If you were a child in the Netherlands, you would be getting excited because December 5th is coming — the Eve of Sinterklaas — St. Nicholas, when children receive gifts from Sinterklaas. The following day — December 6th — is the official day of commemoration of Nicholas. It is also the day of his commemoration in Eastern Orthodox churches following the “new style” calendar, while those who keep the “old style” celebrate him on December 19th.
Now oddly enough, there are folk names that apply here. May 9th (May 22 “old style”) commemorating the “translation” of his relics — meaning simply the moving of his relics from one place to another (from Myra to Bari in Italy) — is popularly referred to as Nikola Veshniy/Никола Вешний — “Spring Nicholas.” That distinguishes it from the day of commemoration of his “repose,” meaning his death — December 6th (19th old style) — known as Nikola Zimniy/Никола Зимний — “Winter Nicholas.”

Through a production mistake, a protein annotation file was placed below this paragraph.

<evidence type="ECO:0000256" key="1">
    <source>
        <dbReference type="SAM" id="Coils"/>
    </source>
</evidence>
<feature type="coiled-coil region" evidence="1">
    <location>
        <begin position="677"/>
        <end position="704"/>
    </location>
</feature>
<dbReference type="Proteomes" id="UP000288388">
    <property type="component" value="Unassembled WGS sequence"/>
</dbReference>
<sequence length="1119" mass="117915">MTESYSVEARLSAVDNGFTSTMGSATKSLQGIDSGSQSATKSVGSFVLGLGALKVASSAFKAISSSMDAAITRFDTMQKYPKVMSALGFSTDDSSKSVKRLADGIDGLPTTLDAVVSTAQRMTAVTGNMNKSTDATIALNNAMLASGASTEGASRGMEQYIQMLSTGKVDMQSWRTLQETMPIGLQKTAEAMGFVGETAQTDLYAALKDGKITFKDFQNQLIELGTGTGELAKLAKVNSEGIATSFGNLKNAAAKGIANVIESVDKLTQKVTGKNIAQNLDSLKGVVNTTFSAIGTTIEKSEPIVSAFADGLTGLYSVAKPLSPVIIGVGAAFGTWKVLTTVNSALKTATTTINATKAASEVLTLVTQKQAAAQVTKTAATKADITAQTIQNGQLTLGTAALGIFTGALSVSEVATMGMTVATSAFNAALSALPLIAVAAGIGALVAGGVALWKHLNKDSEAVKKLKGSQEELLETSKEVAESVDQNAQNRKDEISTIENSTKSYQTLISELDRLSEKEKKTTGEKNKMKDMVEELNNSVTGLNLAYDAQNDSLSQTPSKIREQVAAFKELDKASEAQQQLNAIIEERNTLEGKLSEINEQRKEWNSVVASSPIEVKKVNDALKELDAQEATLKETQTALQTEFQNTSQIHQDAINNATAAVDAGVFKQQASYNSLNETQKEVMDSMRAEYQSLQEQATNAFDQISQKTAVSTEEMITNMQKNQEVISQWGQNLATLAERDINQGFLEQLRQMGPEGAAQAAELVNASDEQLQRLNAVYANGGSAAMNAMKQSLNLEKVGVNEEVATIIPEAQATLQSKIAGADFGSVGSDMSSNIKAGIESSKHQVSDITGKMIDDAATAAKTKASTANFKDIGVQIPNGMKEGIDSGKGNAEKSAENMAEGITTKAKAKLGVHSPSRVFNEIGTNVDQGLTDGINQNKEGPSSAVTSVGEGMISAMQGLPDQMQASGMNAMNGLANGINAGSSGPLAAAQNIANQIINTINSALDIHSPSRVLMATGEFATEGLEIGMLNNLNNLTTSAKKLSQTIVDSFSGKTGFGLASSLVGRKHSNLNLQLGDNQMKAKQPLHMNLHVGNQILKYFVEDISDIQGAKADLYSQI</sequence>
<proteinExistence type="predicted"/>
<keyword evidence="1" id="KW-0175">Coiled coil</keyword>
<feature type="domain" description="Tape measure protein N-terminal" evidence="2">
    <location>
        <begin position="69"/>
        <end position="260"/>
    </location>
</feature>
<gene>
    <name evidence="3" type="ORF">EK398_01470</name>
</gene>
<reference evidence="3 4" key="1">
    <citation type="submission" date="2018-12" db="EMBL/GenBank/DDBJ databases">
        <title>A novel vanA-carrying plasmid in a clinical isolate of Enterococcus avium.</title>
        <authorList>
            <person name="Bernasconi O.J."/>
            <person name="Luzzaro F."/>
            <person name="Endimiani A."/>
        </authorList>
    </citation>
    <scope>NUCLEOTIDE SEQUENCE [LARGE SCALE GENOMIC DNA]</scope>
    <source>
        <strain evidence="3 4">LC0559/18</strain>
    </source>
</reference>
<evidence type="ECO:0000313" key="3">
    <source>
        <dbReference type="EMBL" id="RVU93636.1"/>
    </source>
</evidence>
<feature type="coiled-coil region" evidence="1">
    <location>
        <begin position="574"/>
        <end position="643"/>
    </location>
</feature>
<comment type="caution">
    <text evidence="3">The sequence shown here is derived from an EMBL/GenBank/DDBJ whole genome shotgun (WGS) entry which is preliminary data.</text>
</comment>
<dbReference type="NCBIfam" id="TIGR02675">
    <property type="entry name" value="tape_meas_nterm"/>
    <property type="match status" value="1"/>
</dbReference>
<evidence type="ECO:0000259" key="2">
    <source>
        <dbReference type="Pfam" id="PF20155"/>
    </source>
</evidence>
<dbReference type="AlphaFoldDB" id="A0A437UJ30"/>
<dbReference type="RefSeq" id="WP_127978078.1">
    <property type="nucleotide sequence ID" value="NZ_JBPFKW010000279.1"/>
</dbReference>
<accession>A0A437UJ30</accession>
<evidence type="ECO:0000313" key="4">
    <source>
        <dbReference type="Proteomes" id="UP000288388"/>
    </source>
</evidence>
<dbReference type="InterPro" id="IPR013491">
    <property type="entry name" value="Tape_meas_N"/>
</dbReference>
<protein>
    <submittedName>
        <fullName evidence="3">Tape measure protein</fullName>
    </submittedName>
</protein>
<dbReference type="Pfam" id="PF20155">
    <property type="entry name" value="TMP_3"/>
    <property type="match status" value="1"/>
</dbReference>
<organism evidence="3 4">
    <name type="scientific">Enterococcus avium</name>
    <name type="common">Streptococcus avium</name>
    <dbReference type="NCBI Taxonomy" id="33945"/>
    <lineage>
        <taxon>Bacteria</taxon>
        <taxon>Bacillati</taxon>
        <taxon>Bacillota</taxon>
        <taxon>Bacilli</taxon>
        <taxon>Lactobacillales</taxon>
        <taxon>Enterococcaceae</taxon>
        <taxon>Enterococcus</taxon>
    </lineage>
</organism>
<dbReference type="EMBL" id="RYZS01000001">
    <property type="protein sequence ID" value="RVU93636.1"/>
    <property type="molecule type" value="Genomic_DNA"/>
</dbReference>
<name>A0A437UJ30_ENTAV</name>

Now the significance of this for students of icons is that these two appellations apply also to the commonly seen icons of Nicholas. Here is how:
Icons of Nicholas without his bishop’s crown/mitre are popularly known as “Spring Nicholas”:
By contrast, icons depicting Nicholas in his bishop’s crown are called “Winter Nicholas”:
An easy way to remember the difference between “Spring Nicholas” and “Winter Nicholas” is that Nicholas “puts on his hat when it gets cold.”
Now as you can easily tell from the border ornamentation of both these icons, they date to near the end of the 19th/beginning of the 20th century.